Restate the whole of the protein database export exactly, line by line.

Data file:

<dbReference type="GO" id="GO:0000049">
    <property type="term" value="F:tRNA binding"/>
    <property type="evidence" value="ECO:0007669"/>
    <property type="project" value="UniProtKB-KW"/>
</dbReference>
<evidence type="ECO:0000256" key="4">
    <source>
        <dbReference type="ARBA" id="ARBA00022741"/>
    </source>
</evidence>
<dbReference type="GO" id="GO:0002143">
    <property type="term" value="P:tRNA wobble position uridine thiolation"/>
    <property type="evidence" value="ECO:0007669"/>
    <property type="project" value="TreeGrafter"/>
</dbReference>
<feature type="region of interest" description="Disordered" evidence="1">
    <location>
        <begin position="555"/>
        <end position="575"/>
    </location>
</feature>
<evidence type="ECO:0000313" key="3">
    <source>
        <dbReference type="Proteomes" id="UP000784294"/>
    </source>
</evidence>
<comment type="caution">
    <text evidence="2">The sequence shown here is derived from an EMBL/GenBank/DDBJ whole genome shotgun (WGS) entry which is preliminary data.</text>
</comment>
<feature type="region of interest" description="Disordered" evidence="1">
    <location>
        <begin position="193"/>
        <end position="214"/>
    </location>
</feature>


<dbReference type="GO" id="GO:0000049">
    <property type="term" value="F:tRNA binding"/>
    <property type="evidence" value="ECO:0007669"/>
    <property type="project" value="UniProtKB-KW"/>
</dbReference>
<evidence type="ECO:0000256" key="4">
    <source>
        <dbReference type="ARBA" id="ARBA00022741"/>
    </source>
</evidence>
<dbReference type="GO" id="GO:0002143">
    <property type="term" value="P:tRNA wobble position uridine thiolation"/>
    <property type="evidence" value="ECO:0007669"/>
    <property type="project" value="TreeGrafter"/>
</dbReference>
<feature type="region of interest" description="Disordered" evidence="1">
    <location>
        <begin position="555"/>
        <end position="575"/>
    </location>
</feature>
<evidence type="ECO:0000313" key="3">
    <source>
        <dbReference type="Proteomes" id="UP000784294"/>
    </source>
</evidence>
<comment type="caution">
    <text evidence="2">The sequence shown here is derived from an EMBL/GenBank/DDBJ whole genome shotgun (WGS) entry which is preliminary data.</text>
</comment>
<feature type="region of interest" description="Disordered" evidence="1">
    <location>
        <begin position="193"/>
        <end position="214"/>
    </location>
</feature>